How Much Protein Do You Need To Fuel Your Workouts?

A balanced diet for the average person should consist of wholesome, unprocessed foods, including fresh fruits and vegetables, healthy fats, complex carbohydrates and protein.

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The average “daily recommended protein intake” per person is just 0.36 protein grams for every pound of bodyweight. The problem with this, of course, is that it doesn’t take a lot of factors into consideration, including your age, gender, body type and goals.

Are you trying to lose weight? Gain mass? Are you an athlete, or training for a particular athletic event?

The following article explains how much protein you need to gain muscle mass and maintain it without gaining excess body fat.

Body Building

Body builders utilize weightlifting to increase lean muscle mass and pure, physical power. Most body builders constantly optimize their diets in order to gain more muscle mass during workouts. So, how much protein for bodybuilding is needed every day? Athletes who participate in programs specifically designed to add muscle bulk require about 0.7 to 0.8 grams per pound of bodyweight per day. To put this in perspective, a man weighing 210 pounds who is bodybuilding three to five days a week, needs 147 to 168 grams of protein per day. Unfortunately, you can’t consume this all at once to achieve optimal gains. Instead, consume protein in 30 gram increments, and always consume a good chunk of protein immediately after a workout for best results.

Typical Weight Training

The average person who regularly goes to the gym to lift weights usually does so in order to look and feel stronger. This doesn’t equate to bodybuilder status per se, but he or she is nonetheless acting as an amateur athlete. Thus, the same rule applies, as with strength training – you need protein and amino acids to gain lean muscle mass. So how much protein for weightlifting is needed?  These athletes require less than “body builders,” or about 0.5 to 0.7 grams per pound of bodyweight daily.

Pre And Post-Workout Meals

Pre and post-workout meals vary in size and calories, depending on the intensity level of your workout regimen. It is important to eat the right things at the right times in order to reap the most out of your efforts in the gym. Your pre-workout meal should contain protein and give you energy; your post-workout meals should contain protein to help your body recover faster. So how much protein do you need after lifting weights? Depending on the intensity level of your training (see above) recommended protein intake per day is measured by what kind of athlete you are, and how much you weigh.

Protein And Weight Loss

Protein is vital if you work out to lose weight. When dieting to lose weight, you need to understand that if your body doesn’t get enough protein before and after workouts, it will destructively burn muscle tissue for energy. Less muscle means a lower metabolism, which in turn makes it extremely difficult to lose weight. The best way to lose body fat is to build up your lean muscle mass, get in plenty of cardiovascular exercise three to five times per week and eat a clean diet full of whole foods.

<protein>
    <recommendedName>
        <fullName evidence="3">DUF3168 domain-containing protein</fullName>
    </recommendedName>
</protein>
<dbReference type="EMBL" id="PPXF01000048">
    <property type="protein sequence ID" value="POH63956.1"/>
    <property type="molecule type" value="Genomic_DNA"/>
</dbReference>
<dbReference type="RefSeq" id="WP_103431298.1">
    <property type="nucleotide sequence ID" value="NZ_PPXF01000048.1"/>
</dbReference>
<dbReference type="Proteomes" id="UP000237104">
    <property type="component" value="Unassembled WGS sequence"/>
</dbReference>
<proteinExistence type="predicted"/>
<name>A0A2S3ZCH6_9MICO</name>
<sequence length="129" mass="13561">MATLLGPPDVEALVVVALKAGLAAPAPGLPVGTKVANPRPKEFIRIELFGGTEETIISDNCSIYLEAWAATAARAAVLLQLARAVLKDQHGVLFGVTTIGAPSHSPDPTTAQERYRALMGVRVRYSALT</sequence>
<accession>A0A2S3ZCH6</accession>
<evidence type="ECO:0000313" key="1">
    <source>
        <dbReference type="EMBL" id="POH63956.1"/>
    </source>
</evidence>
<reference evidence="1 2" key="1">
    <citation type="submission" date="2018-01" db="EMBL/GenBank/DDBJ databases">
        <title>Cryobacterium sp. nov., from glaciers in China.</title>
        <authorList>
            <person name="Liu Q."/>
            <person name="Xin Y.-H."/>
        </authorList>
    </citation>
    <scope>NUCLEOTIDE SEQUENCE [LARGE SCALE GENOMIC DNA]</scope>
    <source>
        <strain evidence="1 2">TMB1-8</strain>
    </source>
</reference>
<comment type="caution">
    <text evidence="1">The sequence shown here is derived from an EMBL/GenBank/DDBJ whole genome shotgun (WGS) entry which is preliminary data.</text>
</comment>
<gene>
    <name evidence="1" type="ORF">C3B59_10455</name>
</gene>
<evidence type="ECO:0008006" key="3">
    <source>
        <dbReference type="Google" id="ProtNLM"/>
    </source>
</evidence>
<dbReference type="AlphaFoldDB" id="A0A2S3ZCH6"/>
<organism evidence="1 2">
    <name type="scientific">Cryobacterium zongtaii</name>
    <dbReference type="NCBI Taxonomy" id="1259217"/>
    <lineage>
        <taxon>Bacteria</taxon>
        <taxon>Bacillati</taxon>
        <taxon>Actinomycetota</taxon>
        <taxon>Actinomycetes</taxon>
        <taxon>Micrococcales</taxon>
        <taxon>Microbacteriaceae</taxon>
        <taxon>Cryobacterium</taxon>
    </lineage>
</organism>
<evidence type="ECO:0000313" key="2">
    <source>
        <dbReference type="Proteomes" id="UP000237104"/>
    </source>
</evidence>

Diet Vs. Protein Supplements

Eating foods high in protein is good for you, but it does have its drawbacks, including calories. That 210 pound man who tries to pack on large amounts of muscle mass knows he needs roughly 150 grams of protein every day; but he also wants to avoid adding excess body fat. The more body fat he has, the less muscle definition he will have. This is where supplements come into play. Protein powders offer high amounts of protein without the added calories of eating excess foods. However, keep in mind that taking in too many grams of protein puts you at a disadvantage because your body will naturally store anything it can’t use as energy. So counting calories as well as daily intake of protein grams is very important.

Food Protein Content

  • Every serving of fruit or veggies should contain 1 gram of protein each
  • Every egg you eat or serving of nuts should contain 5 grams of protein each
  • Every cup of yogurt or milk should contain 10 grams of protein each
  • Every cup of beans and ½ cup cottage cheese should contain 15 grams of protein each
  • Every 3 to 4 ounces of meat should have 25 grams of protein each

For the average person trying to maintain and tone, a diet like the one above would supply enough daily protein. But if adding muscle mass or bulking up is your goal, you will still want to eat clean and healthy, but get your necessary protein by using a supplement.

Every person who wants to be healthy needs regular exercise and a diet rich in vitamins, amino acids, minerals, iron, healthy fats, healthy carbs and the right amount of protein tailored to their personal fitness goals and routines. There are also a variety of vegan options that make great protein sources, such as beans, legumes, tofu and coconut butter. The key is to evaluate your fitness goals and plan your diet so that you have the right kinds and proper amounts of fuel from food and protein for your body’s needs.